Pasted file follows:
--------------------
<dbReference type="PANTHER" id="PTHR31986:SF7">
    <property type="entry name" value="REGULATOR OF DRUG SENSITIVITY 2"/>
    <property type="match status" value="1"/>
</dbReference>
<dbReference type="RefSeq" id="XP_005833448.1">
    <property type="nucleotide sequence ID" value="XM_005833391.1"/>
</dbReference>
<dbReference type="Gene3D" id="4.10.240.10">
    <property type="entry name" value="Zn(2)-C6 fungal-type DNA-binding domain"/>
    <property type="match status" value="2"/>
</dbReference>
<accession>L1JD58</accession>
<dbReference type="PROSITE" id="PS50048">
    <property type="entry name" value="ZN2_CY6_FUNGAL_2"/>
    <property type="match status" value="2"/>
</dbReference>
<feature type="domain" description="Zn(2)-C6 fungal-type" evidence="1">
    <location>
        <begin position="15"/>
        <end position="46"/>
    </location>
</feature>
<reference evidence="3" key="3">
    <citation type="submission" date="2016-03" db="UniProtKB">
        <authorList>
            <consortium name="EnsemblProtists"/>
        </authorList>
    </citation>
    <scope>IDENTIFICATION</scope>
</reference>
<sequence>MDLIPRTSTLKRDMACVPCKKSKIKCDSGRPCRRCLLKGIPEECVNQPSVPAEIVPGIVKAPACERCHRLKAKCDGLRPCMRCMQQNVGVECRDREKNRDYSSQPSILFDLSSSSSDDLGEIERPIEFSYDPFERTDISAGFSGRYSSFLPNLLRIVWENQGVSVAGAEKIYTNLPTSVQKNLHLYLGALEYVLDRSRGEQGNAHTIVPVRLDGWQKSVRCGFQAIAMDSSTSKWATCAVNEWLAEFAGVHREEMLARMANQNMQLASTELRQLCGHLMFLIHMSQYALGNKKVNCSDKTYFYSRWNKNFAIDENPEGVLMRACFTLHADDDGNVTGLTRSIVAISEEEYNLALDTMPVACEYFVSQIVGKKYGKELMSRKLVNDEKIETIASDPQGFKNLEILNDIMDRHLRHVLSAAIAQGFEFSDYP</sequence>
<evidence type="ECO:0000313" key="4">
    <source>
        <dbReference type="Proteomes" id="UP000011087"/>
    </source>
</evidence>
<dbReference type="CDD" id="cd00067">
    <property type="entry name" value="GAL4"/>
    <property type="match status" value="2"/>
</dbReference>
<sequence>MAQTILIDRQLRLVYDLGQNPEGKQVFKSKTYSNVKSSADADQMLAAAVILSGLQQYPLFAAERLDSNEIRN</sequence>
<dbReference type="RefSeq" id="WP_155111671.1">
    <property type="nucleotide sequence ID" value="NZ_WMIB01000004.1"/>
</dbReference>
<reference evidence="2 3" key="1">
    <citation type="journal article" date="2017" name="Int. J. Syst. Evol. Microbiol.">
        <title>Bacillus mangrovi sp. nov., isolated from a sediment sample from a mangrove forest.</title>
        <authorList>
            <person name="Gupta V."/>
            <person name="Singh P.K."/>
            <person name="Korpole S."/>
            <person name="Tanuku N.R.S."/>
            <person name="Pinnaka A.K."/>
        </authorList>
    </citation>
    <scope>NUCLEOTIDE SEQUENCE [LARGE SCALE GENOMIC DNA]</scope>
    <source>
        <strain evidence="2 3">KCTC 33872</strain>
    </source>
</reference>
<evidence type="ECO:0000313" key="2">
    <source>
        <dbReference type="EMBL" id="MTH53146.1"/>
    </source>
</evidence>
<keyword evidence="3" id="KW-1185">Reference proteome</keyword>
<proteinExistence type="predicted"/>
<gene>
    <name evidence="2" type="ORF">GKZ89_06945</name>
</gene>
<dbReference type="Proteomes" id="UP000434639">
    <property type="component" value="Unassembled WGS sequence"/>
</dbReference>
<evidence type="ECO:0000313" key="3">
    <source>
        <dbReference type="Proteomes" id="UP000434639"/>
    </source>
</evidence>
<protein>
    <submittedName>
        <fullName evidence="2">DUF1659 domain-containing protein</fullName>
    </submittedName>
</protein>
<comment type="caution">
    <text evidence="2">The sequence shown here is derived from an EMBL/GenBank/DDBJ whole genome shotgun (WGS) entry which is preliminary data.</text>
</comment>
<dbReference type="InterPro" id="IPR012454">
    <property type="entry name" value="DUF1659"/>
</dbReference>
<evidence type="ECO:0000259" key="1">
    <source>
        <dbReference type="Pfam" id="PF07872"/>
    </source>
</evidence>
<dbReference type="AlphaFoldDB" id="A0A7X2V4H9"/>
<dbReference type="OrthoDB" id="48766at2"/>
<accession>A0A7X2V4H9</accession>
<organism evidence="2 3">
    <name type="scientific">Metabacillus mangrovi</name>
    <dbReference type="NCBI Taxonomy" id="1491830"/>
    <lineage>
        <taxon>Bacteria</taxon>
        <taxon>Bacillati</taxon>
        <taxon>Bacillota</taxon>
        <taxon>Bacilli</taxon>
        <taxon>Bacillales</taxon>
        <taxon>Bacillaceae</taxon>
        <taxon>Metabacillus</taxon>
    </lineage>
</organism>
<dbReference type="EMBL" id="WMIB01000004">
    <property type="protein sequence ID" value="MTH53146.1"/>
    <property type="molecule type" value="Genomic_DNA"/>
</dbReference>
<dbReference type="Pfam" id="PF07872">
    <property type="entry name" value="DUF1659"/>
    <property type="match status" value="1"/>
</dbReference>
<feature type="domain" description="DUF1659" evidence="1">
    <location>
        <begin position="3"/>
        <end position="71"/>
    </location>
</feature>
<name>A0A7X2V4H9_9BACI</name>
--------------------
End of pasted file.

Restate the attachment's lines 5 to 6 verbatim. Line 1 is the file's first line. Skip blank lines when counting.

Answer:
<dbReference type="RefSeq" id="XP_005833448.1">
    <property type="nucleotide sequence ID" value="XM_005833391.1"/>